Rihanna and Chris Brown Reunion?: Why Domestic Abuse Must Not Be Portrayed as Acceptable

The topic of choice this month for PAVE is Healthy Relationships. While February is almost over I want to continue the conversation considering recent news of Rihanna and Chris Brown collaborating on a remix, “Birthday Cake” and confirmation that they are “rekindling” their relationship after Rihanna was a victim of violent abuse in their previous relationship. While this “rekindling” is sure to get a lot of media coverage, I appreciate the feministing.com post going directly to the bigger issues involved that are more important than the celebrity couple reunion itself.

The post discussed how this would affect the conversation on domestic violence being that a reunion between the two celebrities would be a widely viewed, public affair. As mentioned in the post, this raises concern in part because it is not unlikely for victims to return to their abusers; but what kind of example does this set? Will people use this to cut off a real discussion about domestic violence, and the circumstances and norms that surround the issue because a female celebrity chose to restart a professional and/or personal relationship with her perpetrator?

I want to talk about why this happens. Why do victims of domestic violence return to their abuser? I am aware that their are circumstances that prevent victims from getting out of an abusive relationship, but that does not make the violence okay. I agree with the article that the main point is that even if Rihanna and Chris Brown get back together, domestic abuse is unacceptable with no exceptions. I just hope fans of Rihanna and Chris Brown don’t form the wrong impression about domestic abuse from this.



My Stories: Laura Cowan

My Stories: Laura CowenLaura Cowan was desperate and alone with two children when she moved into a motel with a man and his family. What followed was a bizarre, four-year odyssey of polygamy, torture and mental trauma.

Laura Cowan survived life in one of the most notoriously abusive households in recent California history. Now a speaker, counselor and forceful advocate for  abused women, Cowan has come a long way since her abuser was sentenced to seven life terms in prison.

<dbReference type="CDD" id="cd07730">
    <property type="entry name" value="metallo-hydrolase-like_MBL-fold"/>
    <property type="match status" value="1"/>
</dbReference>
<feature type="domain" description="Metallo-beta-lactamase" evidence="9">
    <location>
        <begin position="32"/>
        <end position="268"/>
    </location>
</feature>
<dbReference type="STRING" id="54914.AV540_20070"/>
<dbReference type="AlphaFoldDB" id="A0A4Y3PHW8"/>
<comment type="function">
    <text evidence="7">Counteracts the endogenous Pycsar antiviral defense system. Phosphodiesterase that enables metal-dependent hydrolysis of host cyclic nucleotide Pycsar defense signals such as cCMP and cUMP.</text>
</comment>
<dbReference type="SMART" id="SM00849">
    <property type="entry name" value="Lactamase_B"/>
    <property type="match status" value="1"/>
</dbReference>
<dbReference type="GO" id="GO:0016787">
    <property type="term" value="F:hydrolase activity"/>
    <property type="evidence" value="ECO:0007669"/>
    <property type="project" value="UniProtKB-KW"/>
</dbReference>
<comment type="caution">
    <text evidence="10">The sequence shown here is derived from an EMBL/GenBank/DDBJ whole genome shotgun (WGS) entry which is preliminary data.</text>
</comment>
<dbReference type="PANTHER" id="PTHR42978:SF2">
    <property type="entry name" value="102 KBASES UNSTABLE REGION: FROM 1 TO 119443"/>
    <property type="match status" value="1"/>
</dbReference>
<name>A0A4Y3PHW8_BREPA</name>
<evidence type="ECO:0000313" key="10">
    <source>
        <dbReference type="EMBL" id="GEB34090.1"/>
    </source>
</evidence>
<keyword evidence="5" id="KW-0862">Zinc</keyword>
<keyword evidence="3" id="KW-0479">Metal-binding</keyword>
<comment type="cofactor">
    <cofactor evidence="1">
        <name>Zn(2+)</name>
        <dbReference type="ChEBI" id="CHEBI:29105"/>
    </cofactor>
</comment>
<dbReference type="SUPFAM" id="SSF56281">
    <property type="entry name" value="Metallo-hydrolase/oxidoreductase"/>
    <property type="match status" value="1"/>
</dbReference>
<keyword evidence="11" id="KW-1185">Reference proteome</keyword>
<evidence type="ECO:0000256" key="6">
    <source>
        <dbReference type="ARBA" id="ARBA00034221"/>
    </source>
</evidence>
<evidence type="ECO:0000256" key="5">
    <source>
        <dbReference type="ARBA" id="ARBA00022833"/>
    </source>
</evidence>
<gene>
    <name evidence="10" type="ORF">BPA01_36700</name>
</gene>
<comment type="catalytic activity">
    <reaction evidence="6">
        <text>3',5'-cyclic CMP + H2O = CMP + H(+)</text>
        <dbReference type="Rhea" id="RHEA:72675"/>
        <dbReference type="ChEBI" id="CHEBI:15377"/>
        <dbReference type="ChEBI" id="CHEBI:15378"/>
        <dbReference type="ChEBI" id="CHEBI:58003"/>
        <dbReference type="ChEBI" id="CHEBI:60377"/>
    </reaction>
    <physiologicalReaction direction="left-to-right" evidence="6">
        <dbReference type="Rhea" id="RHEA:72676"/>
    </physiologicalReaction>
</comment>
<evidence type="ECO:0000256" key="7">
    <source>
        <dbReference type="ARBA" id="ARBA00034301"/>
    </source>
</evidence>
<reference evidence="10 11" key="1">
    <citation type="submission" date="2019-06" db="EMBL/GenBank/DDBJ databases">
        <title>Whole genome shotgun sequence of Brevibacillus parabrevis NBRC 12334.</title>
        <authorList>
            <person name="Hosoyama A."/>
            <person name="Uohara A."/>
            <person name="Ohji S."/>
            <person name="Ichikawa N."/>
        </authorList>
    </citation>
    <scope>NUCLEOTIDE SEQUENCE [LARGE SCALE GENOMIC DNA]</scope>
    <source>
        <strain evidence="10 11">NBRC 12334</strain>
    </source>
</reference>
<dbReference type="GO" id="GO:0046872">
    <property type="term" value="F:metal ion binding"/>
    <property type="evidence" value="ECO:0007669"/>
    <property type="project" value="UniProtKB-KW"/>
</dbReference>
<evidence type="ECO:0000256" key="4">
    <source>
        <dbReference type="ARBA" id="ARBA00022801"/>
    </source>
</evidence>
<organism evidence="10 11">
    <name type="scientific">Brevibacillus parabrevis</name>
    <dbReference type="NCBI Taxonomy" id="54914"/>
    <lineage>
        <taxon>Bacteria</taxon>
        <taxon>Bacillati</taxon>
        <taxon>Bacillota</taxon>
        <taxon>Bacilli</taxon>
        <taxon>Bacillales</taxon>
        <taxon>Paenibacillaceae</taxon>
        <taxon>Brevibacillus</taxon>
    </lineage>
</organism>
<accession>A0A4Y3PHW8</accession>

Read David Kelly’s story: Emerging from a notorious hell of abuse to counsel others

News story to check out: Latinos Decry ‘Secure Communities’ In D.C.

This story caught my attention yesterday while listening to the morning news.

A current issue in Washington, D.C. is one we are likely to face in different cities nationwide. As the federal government takes action against illegal immigration, Immigration and Customs Enforcement (ICE) works with local law enforcement agencies to use arrest records to check for undocumented immigrants. ‘Secure Communities’ is aimed at deporting criminals who are undocumented immigrants.

The story addresses the resulting problem of ‘Secure Communities’ of further silencing victims of domestic abuse who are also undocumented immigrants because they do not want to risk deportation themselves.

The article explains that in many reported cases of domestic abuse the victim and abuser are initially arrested until law enforcers fully address the situation to identify what happened and who was at fault.

Picture URL: http://www.futureswithoutviolence.org/content/features/detail/778/

(also availabe in Spanish)

This further complicates victims of sexual assault, who are also undocumented immigrants, from reporting these crimes and getting help. The obstacles that already exist for these women include limited English language skills and lack of knowledge of the resources available to them. All of these, including fear caused by ‘Secure Communities’ then become a factor abusive partners can use to keep power over the victim.

Does your town or city participate in ‘Secure Communities’? How did your community react to the policy?  Or, how do you think this would affect your community?